The silver light dances across the white tiles of the empty hall. I am brooding, my hand clenched around a statue of dried clay, my gaze fixated unseeing upon the unfinished mural before me.
I have not set foot in this room for seven years, and apparently, neither has anyone else. The dust lies heavy upon the floor mixed with dirt and stone and dust, and cobwebs of lonely spiders straggle the corners of the mighty pillars.
I ran from my heart last night; I retreated from the starlit fantasy of a man I might be, and my mind will not leave me alone. All morning, in unending parade, memories of the woman have marched across my vision, refusing to cease their haunting. Not the pretty girl in the drawing room, nor the woman she loves more than me, but my own neglected mother.
My shadow. How she clings to my true self, and how I yearn to break free! At last I have fled to this place, the one place she cannot pursue me, because I have, in the end, come to her.
And now I find myself here, leaning against a makeshift scaffold, free of the ghosts and brooding like a haunt myself.
The mural is large and beautiful, of a meadow that my mother and I both loved. It was in this meadow that she met my father, and it was to this meadow that she would bring me and my small friend when we were young and unaffected. How we three loved to play and run and love each other there, and how she joyed to be mother for both of us. We decided to create our own paradise in the giant hall of my mother’s castle, a castle that was old, crumbling, and forgotten; a hall that reminded us of decay and loss, and we decided to transform it to a spring of hope and renewal. I was a sculptor, my mother a painter, and my friend a gardener, and between us we began the transformation, watching the magic unfold.
But in the midst of our building, of claiming a paradise on earth, of claiming a future of perfection for ourselves, she left me.
In the prime of her life she fled. In the midst of creating her greatest masterpiece, she quite. In the very process of raising a son into manhood, she died.
God took her in his infinite providence. And two weeks later, in his unending mercy, God inspired my best friend’s father to send my one companion abroad for an education.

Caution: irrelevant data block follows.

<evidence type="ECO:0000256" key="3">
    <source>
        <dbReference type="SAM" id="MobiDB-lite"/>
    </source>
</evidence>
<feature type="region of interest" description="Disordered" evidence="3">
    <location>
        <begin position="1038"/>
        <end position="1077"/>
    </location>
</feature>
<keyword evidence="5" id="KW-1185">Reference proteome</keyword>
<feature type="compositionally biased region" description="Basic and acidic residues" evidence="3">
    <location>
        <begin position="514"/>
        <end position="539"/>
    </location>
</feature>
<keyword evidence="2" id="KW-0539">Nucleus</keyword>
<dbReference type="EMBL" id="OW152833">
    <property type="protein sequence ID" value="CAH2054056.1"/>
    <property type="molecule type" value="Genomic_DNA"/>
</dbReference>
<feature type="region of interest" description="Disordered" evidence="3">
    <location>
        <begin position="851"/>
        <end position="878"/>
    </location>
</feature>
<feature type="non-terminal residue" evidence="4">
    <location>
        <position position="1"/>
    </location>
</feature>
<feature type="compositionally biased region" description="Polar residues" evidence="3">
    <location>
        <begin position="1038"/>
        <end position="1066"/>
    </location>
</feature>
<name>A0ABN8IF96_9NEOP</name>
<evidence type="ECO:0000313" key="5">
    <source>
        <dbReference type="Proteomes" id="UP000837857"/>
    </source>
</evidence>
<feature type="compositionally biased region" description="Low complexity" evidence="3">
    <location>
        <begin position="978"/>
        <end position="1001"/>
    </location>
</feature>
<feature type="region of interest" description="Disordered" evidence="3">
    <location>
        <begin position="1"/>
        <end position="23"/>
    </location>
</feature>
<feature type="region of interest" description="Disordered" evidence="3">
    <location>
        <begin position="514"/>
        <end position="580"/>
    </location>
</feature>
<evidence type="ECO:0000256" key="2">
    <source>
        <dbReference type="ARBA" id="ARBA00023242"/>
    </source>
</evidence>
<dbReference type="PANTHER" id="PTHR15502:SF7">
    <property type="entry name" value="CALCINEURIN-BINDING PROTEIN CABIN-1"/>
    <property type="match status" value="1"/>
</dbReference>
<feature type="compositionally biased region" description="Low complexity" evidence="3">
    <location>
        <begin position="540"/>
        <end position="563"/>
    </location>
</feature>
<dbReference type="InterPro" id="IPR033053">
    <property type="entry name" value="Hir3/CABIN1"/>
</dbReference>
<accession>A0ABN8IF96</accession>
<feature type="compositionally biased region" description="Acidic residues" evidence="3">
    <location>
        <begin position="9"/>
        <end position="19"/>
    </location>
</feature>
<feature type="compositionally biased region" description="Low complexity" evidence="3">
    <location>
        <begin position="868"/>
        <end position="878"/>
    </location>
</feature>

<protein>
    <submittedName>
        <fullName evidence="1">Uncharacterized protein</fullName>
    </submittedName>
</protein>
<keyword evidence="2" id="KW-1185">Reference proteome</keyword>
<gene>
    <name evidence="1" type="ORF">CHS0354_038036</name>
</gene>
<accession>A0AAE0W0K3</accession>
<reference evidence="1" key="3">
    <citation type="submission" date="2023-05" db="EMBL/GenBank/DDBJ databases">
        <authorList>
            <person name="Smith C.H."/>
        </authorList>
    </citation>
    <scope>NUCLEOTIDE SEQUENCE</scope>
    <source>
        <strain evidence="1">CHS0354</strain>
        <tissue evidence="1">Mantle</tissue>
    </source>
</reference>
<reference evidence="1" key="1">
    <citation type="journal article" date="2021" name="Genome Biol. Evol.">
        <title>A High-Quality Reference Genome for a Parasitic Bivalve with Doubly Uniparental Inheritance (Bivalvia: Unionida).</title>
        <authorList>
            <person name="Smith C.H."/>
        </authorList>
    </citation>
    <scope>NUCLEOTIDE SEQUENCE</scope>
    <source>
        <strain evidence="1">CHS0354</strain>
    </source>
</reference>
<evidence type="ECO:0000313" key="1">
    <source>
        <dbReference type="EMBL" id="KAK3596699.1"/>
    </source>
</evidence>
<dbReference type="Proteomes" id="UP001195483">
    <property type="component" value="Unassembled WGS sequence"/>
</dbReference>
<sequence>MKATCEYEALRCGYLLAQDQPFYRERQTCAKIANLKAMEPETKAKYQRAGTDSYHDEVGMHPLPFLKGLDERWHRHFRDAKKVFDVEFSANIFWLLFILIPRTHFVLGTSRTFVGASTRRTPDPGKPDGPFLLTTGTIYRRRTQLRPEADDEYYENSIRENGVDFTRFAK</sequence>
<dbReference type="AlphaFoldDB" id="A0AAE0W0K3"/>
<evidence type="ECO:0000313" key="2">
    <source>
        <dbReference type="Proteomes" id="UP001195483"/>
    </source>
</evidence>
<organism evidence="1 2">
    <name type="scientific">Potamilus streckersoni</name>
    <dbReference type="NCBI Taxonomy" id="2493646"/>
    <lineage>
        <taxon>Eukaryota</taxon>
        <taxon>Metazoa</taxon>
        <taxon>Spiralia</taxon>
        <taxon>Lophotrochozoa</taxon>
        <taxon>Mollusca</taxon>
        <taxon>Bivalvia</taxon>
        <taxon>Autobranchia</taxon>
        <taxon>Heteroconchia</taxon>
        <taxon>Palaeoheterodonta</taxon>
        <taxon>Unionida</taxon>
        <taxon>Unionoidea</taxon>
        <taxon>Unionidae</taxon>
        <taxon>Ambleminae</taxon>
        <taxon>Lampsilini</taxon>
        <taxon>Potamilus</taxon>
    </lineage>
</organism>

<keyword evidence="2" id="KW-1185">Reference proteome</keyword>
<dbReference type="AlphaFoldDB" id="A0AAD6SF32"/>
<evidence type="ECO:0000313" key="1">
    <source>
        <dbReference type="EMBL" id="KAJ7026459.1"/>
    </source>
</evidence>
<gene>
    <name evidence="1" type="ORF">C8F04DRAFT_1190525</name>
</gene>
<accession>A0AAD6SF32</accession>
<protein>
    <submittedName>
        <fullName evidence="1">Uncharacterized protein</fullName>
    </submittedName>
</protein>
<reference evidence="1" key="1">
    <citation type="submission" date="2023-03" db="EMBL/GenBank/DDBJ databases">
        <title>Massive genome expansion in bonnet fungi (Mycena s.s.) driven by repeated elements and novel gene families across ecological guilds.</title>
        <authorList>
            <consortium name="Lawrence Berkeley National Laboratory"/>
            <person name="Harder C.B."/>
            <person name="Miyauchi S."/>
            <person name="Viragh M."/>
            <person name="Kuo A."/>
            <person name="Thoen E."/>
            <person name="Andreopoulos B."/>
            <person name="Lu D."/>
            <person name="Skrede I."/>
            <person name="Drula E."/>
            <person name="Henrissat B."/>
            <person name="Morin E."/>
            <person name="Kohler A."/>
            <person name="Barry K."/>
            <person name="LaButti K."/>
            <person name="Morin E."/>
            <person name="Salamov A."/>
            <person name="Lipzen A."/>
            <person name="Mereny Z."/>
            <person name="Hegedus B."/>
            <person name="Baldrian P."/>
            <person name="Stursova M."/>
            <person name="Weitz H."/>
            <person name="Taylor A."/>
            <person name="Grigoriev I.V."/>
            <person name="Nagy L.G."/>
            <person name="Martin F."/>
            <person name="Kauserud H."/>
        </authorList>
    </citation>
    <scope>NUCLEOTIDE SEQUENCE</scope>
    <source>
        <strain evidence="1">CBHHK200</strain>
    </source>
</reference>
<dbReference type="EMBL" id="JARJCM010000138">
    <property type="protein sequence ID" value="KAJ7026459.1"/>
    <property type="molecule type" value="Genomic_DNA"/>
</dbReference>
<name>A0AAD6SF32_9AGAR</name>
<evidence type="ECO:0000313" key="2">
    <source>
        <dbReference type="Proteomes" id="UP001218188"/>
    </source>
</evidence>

And so naturally, after that, I shut up the hall and transformed my home from a sanctuary into a place of revelry, just to defy God. But I kept it respectable on the outside, just to defy society – let them think they know me; let them invite a son of the devil into their homes, to their tables, beside their daughters. I was a carefree, untamed, debonair scoundrel, just to defy my pain.
But the pain is there, it was buried deep, but I have not forgotten. And love is there, but that I had forgotten.
I stand and pace the long hall, running my hands along the unfinished painting, brushing my knees against dead plants that crinkle and turn to dust as I pass, and my fists are clenched and my knees shake from anger.
When I saw her last night, my heart tightened into a knot. And the moment she saw me, I knew she still loved me. But I have learned to shut out the world. I have learned to mask myself, and I lied to her all night.
All night, until the moonlight. And then I couldn’t.
And I do love her! I stand back to look at the mural, full of untamed flowers, birds, and wind. I look at the dead potted plants – one of the roses has dried on it’s stem. I look at the half-formed clay statue of a mother with two children, and then words from last night swim to my consciousness: “She must be my love, you know. For now.”
My mother had always been our love, our guide, but now my friend’s father has given my friend a new mother to love, but I only have the old, the dead, the forgotten. Rough as it is, my stone sculpture reveals my mother’s features – she had such hope for us – for me.
I approach with reverence and take the stone hand that she stretches out to me. I look into her eyes that plead for me. I look at her arm that encircles both children in an overflow of love, and she has reached me.
“I will make you proud,” I whisper to her. “I will learn to love again.”
Then I leap to my feet and without a glance at the halls of revelry and debaseness, I flee my home and my village forever. I descend to the seaport docks, hire myself out as a sailor, and depart on a schooner to the wide world.
To Be Continued…